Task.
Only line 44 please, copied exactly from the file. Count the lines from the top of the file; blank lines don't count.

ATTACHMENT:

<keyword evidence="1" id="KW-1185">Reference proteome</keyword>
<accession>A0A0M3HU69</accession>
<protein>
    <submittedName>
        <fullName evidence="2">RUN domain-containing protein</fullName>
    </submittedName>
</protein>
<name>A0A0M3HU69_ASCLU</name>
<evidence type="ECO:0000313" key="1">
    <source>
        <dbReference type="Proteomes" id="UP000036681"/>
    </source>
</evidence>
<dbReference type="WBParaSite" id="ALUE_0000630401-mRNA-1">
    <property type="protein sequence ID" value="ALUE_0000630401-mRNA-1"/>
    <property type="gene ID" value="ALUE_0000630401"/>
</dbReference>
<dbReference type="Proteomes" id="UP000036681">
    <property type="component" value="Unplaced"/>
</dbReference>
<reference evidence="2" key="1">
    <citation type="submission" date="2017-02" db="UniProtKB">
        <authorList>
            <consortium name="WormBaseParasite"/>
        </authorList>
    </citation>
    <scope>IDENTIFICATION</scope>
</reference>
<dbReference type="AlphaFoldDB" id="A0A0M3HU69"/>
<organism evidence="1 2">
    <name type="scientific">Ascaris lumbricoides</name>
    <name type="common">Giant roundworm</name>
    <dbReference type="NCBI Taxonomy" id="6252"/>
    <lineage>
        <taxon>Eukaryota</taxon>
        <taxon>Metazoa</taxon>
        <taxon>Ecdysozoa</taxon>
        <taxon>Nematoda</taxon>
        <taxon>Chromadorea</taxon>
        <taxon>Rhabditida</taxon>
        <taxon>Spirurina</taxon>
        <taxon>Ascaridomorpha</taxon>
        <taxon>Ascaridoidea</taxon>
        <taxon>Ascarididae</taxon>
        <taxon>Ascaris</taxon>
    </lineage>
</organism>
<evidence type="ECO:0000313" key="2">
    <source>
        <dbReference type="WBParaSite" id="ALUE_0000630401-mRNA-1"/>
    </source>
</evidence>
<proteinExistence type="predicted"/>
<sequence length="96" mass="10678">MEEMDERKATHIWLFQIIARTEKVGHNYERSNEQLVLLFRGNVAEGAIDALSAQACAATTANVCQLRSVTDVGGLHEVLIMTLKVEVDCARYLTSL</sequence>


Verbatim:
        <taxon>Ascarididae</taxon>